Valozhyn

 

Valozhyn is a city in Belarus, the administrative center of the Volozhin district of the Minsk region (76 km north-west of Minsk), on the Minsk-Grodno highway, on the Volozhinka river. According to written sources, it has been known since the XIV century as a settlement that belonged to the Monvyds, Vereisky, Gashtolds, Slushki, Radziwills, Czartoryski, Tyshkevichs.

Valozhyn has been known since the XIV century. The name of the city of Volozhin and the Volozhinka River comes from the Finno-Ugric * valg, valkea - "white, light". In the second half of the 15th century. Volozhin belonged to the Monvid family, the first warlords of the Vilenskys; then moved on to the Gashtolds. In 1542 Stanislav Gashtold, voivode Trotsky and Novogrudok, husband of Varvara Radziwill, died childless. Volozhin passed into the possession of King Sigismund the Old.

In 1543, King Sigismund the Old handed over to his son Sigismund Augustus.

Since the 16th century in the Novogrudok Voivodeship of the Grand Duchy of Lithuania. Center for trade in livestock and agricultural raw materials.

In 1614 the future Kashtelian Vilensky and the future great hetman of Lithuania Christopher Radziwill sold Volozhin to Alexander Slushka.

In 1681, a Bernardine monastery with a theological school was founded in Volozhin by Jozef Boguslav Slushka.

In 1790, there were 186 houses in Valozhyn.

Since 1793 as part of the Russian Empire, in the Oshmyany district.

On March 10, 1803, Adam Czartoryski sold Valozhyn for 100 thousand zlotys of chervonny to the headman of Veliatich Iosif Ignatius Tyszkiewicz.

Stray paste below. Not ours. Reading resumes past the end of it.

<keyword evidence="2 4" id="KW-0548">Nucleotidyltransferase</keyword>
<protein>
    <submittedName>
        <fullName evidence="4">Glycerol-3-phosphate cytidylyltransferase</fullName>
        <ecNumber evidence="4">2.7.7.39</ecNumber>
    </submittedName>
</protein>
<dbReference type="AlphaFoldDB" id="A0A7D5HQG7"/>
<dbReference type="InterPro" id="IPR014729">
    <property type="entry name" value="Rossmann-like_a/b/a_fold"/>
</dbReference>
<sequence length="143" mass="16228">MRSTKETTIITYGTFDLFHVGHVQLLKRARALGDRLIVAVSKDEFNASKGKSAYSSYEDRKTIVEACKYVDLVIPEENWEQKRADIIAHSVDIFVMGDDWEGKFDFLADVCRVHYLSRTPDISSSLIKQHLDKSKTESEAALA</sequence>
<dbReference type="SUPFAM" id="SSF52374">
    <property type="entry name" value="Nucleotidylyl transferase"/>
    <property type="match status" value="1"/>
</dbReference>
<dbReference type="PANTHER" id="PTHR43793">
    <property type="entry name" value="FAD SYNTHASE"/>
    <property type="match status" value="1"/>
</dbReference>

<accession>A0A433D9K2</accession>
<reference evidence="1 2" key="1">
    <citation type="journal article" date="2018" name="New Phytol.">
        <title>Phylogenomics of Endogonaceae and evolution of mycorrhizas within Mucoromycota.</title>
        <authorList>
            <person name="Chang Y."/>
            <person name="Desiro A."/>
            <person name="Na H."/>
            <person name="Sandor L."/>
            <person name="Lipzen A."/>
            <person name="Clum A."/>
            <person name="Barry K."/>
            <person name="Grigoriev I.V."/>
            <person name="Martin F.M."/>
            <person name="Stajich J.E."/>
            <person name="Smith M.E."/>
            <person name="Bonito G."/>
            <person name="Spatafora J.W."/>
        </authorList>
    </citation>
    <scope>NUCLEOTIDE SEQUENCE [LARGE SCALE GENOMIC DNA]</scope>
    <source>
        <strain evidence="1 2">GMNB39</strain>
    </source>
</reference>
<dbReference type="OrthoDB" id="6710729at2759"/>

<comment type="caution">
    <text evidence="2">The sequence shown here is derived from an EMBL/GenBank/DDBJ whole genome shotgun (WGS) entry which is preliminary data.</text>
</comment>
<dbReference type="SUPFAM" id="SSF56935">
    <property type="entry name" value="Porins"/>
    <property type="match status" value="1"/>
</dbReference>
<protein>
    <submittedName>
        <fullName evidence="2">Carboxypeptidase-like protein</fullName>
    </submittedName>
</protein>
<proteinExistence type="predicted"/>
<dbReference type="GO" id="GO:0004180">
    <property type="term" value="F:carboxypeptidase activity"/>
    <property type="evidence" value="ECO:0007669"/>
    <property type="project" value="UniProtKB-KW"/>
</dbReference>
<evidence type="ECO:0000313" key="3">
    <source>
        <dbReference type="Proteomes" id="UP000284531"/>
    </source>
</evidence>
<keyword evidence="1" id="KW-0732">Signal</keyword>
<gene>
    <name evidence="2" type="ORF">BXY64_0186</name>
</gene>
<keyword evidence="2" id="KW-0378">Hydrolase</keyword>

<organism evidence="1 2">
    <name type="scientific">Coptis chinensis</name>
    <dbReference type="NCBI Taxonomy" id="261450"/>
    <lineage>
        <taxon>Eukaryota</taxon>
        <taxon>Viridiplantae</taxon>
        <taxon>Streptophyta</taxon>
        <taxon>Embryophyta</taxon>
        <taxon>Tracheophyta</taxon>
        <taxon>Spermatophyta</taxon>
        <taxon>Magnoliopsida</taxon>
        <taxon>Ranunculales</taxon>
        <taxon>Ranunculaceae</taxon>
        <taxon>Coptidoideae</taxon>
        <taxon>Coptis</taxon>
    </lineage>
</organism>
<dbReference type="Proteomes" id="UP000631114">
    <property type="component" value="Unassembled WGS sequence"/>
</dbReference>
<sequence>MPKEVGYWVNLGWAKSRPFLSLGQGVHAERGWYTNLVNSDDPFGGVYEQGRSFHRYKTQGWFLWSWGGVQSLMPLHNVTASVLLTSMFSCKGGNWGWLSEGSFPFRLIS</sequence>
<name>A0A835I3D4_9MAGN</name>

At the beginning of the 19th century, a complex of palace buildings of Tyshkevich with a park, a church with a brahma-belfry, a synagogue, an ancient church (1866), shopping arcades, etc. were built. There were 2446 inhabitants.

In 1861, the estate of Volozhin in the Oshmyany district belonged to Count Tyshkevich. On the estate, there were 3,788 male serfs (including 28 courtyards) and 843 courtyards, of which 282 courtyards were published and 561 were quitrent. There were 16855 dessiatines (4.45 dessiatines per capita) in total convenient land on the estate. Monetary rent was paid according to the amount of land allotted, 2 rubles per tithe. Construction - 12 days. Delivery of one fathom of firewood from the yard. One road to Vilno. Guardians 3 queues, 3 days. In-kind duties were carried out from each household: chicken, 10 eggs, 5 poods of hay, 20 sacks of straw. The drive lasted 104 days for male serfs and 52 days for female souls. The drive was 22 days for male and female workers.

In 1865, a fire destroyed more than 100 buildings in the town.

The city is famous for the yeshiva that existed intermittently until the outbreak of World War II. In 1897, the city had 4,534 inhabitants, including 2,452 Jews.

On February 19, 1918, it was occupied by German troops.

In 1920-1939. as part of Poland, Valozhyn is the center of the county of the Novogrudok Voivodeship.

Since 1939, as part of the BSSR, since January 15, 1940, Valozhyn was a regional center. In 1939 there were 6.8 thousand inhabitants.

On June 25, 1941, Valozhyn was occupied by German troops. Released on July 5, 1944, by parts of the 3rd Guards Tank Corps (the commander of the Guards Corps Major General of Tank Forces Ivan Antonovich Vovchenko) of the 5th Guards Tank Army:
3rd Guards Tank Brigade (brigade commander of the Guards Lieutenant Colonel Konstantin Andreyevich Gritsenko);
18th Guards Tank Brigade (brigade commander, Guards Lieutenant Colonel Vasily Ivanovich Esipenko);
2nd Guards Motorized Rifle Brigade (brigade commander, Guards Colonel Dmitry Nikiforovich Dolganov).